United States decided not to restore the famous telescope in Puerto Rico

(ORDO NEWS) — The National Science Foundation announced on Thursday that it will not be rebuilding Puerto Rico’s famous radio telescope, which was destroyed nearly two years ago.

Instead, a bid was published for a $5 million education center that would promote programs and partnerships related to science, technology, engineering, and mathematics.

The center is scheduled to open next year in the northern mountain town of Arecibo, where the telescope was once located.

The application does not include operational support for existing infrastructure at the site that is still in use, including a 12-meter radio telescope or lidar facility that probes the upper atmosphere and ionosphere to analyze cloud cover and precipitation data.

The decision upset scientists around the world, who have used the telescope at the Arecibo Observatory for years to search for asteroids, planets and extraterrestrial life.

A reflector dish and a 900-ton platform suspended at a height of 137 meters previously allowed scientists to track asteroids heading for Earth, conduct research that led to the Nobel Prize, and determine whether the planet is potentially habitable.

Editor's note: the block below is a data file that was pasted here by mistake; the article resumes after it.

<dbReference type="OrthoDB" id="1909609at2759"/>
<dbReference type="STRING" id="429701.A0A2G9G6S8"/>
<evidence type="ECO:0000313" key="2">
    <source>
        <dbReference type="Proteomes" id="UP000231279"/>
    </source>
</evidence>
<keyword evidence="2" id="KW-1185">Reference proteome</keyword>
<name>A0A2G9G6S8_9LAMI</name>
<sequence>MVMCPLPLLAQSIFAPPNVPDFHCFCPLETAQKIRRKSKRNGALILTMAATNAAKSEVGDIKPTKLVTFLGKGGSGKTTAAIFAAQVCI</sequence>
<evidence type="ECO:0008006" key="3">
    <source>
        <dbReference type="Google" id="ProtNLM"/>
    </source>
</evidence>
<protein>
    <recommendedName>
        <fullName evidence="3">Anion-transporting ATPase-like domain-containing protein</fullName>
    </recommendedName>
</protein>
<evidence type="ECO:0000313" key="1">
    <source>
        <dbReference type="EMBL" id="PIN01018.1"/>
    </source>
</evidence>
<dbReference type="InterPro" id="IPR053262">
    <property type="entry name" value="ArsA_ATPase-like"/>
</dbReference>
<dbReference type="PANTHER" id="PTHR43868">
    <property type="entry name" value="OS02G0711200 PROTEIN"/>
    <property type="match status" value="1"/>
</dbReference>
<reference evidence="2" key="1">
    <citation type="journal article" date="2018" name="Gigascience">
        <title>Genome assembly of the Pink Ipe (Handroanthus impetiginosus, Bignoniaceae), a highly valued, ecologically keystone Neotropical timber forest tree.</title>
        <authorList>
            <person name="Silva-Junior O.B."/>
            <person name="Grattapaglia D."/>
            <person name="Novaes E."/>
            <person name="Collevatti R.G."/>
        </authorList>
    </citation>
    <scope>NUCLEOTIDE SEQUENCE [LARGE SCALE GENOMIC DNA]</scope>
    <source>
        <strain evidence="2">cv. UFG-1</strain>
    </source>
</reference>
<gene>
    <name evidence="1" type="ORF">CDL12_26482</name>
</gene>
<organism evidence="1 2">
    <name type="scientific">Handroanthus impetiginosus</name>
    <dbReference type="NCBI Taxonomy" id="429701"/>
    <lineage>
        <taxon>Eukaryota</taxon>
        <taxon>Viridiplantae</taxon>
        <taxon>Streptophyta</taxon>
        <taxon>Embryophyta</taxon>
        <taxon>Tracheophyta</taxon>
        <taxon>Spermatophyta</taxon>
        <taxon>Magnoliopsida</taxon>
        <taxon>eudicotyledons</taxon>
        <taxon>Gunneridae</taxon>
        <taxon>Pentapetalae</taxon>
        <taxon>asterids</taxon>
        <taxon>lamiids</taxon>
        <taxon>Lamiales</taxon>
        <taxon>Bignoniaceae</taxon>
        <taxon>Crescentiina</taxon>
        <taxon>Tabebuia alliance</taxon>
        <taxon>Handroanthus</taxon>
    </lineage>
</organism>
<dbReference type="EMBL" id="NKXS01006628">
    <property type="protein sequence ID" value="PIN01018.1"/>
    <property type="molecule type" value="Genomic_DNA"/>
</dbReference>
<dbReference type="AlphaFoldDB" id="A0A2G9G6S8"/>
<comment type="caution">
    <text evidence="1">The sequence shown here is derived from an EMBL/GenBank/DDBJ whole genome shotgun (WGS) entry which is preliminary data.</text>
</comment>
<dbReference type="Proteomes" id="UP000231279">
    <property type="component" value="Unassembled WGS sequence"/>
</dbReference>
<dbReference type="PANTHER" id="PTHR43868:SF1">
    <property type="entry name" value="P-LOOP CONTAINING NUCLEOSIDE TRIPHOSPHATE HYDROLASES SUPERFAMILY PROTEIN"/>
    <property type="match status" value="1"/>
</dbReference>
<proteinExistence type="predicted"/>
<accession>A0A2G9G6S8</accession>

But all research came to a halt when an auxiliary cable broke in August 2020, punching a 30-meter hole in the dish and damaging the dome above it.

Three months later, the main cable broke, prompting the National Science Foundation to announce in November 2020 that it was shutting down the telescope because the structure was too unstable.

Experts suspect a possible manufacturing error caused the cable to break, but foundation officials said Thursday the investigation is still ongoing.

Sean Jones, assistant director of the National Science Foundation’s Mathematical and Physical Sciences Directorate, said in a telephone interview that the decision not to refurbish the telescope is partly because the US government has other radar installations that can perform part of the mission that Arecibo once did. .


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